Every Wednesday night I come to recognize that fighting the waves is a useless battle. The magnitude of the ocean that is the human life is way to vast and way too strong for a measly little guy like me. And instead of battling, I must learn to rest in the Guardian. Jesus Christ is not just the last hope –He is the only hope. He is the only hope for any and every vice that a human will face. Only Jesus satisfies, only Jesus heals, only Jesus restores. He is the fisher of men. He is the one who rescues. He is the one who willingly dove into the chaos that my sin caused, pulled my head above the water, and is carrying me to safety. And, He is the only one that can do that for the men that I meet with as well. I can’t. I’m drowning. Jesus is the Guardian.

This is the Stuff that Drives Me Crazy…Literally: My Frustrations With Christian Pop

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There was a popular song a few years back titled “This is the Stuff” by Francesca Battistelli. Well, I don’t know how popular it was, it was just always on the radio. Though I’m not a fan of Christian pop, it had a catchy tune – catchy in the sense that I would be annoyed hours later that I was still humming the song. The words of the song were pretty simple…as with most Christian pop:

I lost my keys in the great unknown
And call me please ’cause I can’t find my phone

This is the stuff that drives me crazy
This is the stuff that’s getting to me lately
In the middle of my little mess
I forget how big I’m blessed
This is the stuff that gets under my skin
But I’ve gotta trust You know exactly what You’re doing
Might not be what I would choose
But this the stuff You use

She goes on to also talk about getting pulled over for speeding. The entire premise of the song is that God uses these small, inconveniences in our life to “break us of impatience” and remind us that “in the middle of our little mess” we really are blessed.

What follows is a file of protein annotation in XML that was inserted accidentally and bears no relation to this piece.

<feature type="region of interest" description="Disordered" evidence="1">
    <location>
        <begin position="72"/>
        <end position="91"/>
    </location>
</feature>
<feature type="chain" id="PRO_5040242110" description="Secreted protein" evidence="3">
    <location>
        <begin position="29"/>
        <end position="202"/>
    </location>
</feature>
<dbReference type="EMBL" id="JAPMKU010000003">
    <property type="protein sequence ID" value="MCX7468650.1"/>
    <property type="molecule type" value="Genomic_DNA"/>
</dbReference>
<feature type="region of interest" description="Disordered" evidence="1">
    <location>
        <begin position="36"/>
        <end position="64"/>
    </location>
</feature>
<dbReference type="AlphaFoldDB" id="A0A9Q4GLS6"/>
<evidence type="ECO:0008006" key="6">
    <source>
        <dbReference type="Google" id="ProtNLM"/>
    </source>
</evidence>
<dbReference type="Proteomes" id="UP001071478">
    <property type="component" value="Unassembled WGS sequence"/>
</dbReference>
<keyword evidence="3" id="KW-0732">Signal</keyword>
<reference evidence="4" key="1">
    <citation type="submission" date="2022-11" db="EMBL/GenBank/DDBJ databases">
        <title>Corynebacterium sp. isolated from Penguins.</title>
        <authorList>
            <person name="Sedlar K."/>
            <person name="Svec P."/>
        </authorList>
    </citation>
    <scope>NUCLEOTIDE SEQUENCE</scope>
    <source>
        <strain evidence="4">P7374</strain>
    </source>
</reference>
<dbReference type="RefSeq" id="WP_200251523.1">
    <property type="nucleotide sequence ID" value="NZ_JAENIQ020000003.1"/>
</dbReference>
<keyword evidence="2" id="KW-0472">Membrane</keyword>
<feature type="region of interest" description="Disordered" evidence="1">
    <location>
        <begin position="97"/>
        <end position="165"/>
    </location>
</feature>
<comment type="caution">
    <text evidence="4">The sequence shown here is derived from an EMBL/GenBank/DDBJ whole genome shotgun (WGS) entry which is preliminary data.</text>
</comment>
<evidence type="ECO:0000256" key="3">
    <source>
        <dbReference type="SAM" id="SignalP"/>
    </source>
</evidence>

The first time I heard this song, I couldn’t identify. I felt scummy for living a much more complex and insidious life than this sweet girl who just can’t seem to find her phone.

 

So, let me express some of my frustrations with this song that is really a small representation of what happens in a larger context.

  1. Exemplifies Christian Disconnectedness

Maybe these lyrics are the experience for many Christians, though I highly doubt it. However, how can we expect to communicate the gospel to those around us, when the most challenging elements of our life are losing our keys, our phone, and getting pulled over? Maybe Battistelli isn’t saying those are the “most challenging,” rather they are the ones God uses. However, if she’s not saying it explicitly, it is certainly implied.

The world around us is wrestling with addiction, anger, hatred, greed, rejection, self-injury, thoughts of suicide and many are looking for a solution to their brokenness. If they looked to the church and found this sort of ideology, they would be left hopeless, with a sense of too-far-gone-ness. By hearing the lyrics of this song they may be left thinking “man, these Christians are such good people and there is no way that I could ever fit in.” 

  1. Trivializes the Human Experience

While I’d never want to generalize, I highly doubt that any Christian has lived such a moral and upright life that the most gigantic struggle that they face is trusting in God when they lose their keys and phone. Every Christian wrestles with the deep-seated residual affects of sin. Before Christ, we were enemies of God, with hearts aroused by evil and wickedness. Sin had affected every part of our being and every part of our existence. Coming to Christ was not an immediate change from “a heart bent towards wickedness” to “darn, I lost my keys again, gee-golly I better trust God.”